What Is Protein & What Amino Acids
Do You Need?
What is a complete protein and how does it relate to natural health and diet?
To start, the basic definition of protein is that proteins are long chain molecules made up of amino acids joined by peptide bonds. Next to water, protein is the most plentiful substance in your body and is the principal constituent of the protoplasm in every cell of your body. That said, there is not just one kind of protein, but many kinds in the human body, each with a different function. For example, different proteins can:
- Provide structure, as found in ligaments, fingernails, and hair
- Aid in digestion in the form of digestive enzymes
- Play a role in immunity in the form of immunoglobulins
- Aid in building muscles
- Tell your body what to do and when, as seen in peptide hormones
- Transport oxygen as hemoglobin
- And even play a role in our ability to see. The lens of the eye is pure crystallin protein.
How The Body Utilizes Protein To Build Muscles
Interestingly enough, your body does not actually utilize protein directly when you eat it. When you consume protein, for the most part, the body breaks it down into its constituent amino acids, absorbs those amino acids through the intestinal tract, and then using genetic instructions encoded in your body, reassembles them into the proteins it needs to perform all its functions. For example, it takes dairy protein you eat, breaks it down in the digestive tract into its constituent amino acids, absorbs those amino acids, and then reassembles them into muscle protein to help you build muscle. Thus, milk protein, if properly broken down, eventually leads to more muscle mass and proteins for bodily functions.
When the body assembles a protein from amino acids, such as when it builds muscle, it needs a variety of amino acids to complete the process. Some of these amino acids may be produced in the body itself. Others may come from dietary sources such as pea and rice protein. But the nine essential amino acids can only come from dietary sources because your body cannot produce them no matter what you eat. These nine are considered essential, not because they're more important, but again because your body cannot manufacture them and therefore they must be part of your diet on a regular basis. These include:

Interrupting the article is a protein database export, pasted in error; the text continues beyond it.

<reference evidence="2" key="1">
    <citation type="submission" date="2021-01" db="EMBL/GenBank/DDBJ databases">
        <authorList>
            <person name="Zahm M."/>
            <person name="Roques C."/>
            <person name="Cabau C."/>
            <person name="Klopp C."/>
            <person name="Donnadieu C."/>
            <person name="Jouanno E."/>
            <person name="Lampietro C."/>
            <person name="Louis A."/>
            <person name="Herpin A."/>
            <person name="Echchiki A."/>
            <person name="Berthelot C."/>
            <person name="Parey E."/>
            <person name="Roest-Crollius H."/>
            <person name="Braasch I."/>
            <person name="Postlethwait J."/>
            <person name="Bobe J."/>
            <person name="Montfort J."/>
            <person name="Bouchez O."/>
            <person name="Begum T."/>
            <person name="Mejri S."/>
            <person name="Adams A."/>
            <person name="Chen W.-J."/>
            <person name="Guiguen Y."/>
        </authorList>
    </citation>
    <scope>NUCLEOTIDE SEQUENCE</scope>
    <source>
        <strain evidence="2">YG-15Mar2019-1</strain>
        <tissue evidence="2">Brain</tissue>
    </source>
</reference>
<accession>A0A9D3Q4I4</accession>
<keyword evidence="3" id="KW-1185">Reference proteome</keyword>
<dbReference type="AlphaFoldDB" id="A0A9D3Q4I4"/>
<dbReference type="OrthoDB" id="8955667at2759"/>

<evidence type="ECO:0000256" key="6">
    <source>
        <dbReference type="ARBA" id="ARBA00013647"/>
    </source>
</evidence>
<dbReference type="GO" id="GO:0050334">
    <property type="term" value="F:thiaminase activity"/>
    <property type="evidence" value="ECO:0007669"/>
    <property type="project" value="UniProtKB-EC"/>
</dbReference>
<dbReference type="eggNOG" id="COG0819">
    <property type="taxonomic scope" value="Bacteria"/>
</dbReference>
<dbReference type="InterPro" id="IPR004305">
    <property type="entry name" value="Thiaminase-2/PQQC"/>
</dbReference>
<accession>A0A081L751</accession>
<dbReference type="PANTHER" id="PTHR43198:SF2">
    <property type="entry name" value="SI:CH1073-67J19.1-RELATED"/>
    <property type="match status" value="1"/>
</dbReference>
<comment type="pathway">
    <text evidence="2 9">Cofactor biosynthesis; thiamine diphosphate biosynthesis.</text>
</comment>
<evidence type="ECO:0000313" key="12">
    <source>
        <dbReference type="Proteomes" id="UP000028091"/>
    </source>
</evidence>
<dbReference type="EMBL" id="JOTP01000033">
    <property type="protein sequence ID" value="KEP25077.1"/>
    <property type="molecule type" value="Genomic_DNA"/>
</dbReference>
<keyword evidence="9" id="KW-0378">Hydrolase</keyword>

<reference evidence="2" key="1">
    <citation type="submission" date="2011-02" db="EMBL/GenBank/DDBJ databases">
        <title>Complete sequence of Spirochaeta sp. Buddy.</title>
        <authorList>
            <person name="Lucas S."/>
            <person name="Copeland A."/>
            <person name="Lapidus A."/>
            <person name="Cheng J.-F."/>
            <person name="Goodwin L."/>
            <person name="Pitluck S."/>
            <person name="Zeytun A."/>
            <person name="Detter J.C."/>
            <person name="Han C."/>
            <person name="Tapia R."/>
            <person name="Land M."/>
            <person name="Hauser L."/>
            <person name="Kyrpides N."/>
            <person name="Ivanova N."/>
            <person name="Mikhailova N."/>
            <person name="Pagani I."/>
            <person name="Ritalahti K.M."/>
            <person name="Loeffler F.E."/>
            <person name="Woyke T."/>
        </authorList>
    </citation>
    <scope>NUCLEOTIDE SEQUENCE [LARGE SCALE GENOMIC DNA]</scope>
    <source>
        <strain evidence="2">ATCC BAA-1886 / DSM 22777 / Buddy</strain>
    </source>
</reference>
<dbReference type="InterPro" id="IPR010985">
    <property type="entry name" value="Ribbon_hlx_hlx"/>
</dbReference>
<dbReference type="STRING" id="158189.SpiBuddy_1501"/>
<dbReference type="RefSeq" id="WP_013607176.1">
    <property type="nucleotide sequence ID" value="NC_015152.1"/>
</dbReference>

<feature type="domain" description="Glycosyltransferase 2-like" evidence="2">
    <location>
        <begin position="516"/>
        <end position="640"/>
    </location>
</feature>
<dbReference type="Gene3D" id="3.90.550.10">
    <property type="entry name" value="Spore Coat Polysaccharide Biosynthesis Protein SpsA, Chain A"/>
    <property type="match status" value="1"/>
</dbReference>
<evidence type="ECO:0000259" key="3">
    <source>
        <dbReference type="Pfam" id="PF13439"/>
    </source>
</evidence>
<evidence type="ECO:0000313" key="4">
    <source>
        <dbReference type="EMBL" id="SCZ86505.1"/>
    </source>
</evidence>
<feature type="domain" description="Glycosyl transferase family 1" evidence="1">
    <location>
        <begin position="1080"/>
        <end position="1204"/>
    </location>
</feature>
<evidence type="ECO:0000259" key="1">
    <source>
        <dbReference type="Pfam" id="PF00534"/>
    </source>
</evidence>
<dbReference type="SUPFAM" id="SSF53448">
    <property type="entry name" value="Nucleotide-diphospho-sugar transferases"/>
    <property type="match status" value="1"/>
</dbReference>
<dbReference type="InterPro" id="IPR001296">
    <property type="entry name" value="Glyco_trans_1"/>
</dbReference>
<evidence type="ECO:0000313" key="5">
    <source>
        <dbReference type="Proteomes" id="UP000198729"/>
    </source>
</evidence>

- Histidine (your body can manufacture histidine, but usually not in sufficient amounts)
If your diet is chronically deficient in any one of the essential amino acids, the building of protein in the body stops, which brings us to a key point. Your body's ability to utilize protein is profoundly affected by the "limiting amino acid" in your diet -- in a nutshell "you're only as strong as your weakest link." For example, if you are vegetarian or vegan and rely only on rice for your protein, which tends to be low in lysine, your diet will not offer a healthy balance of protein. Over time, the lack of lysine in your diet may become a limiting factor in the ability your body has to assemble complete proteins. Simply adding legumes, which are high in lysine, to the diet corrects the problem and allows your body to build all of the proteins that it needs. It is a good idea, therefore, to mix your protein sources so that deficiencies in any one source are corrected by another. In addition, this limits the loss of nitrogen in the liver where amino acids are broken down, thereby releasing ammonia and causing an increase in the production of uric acid. Bottom line: getting a good mix of essential amino acids from your protein sources increases your overall net protein utilization and reduces the chances of gout.
To summarize everything that we've covered so far, let's just say that protein, as a category, is one of the essential nutrients along with carbohydrates, fats, vitamins, minerals, oxygen and water. In fact, the word protein comes from the Greek word "prota," meaning "of primary importance." Protein has a critical physiological function. It is primarily used in the body to build, maintain, and repair body tissues. In some cases, if protein intake is greater than that required by the body to perform its primary function, the excess protein may be converted to energy for immediate use as happens with bodybuilders and performance athletes.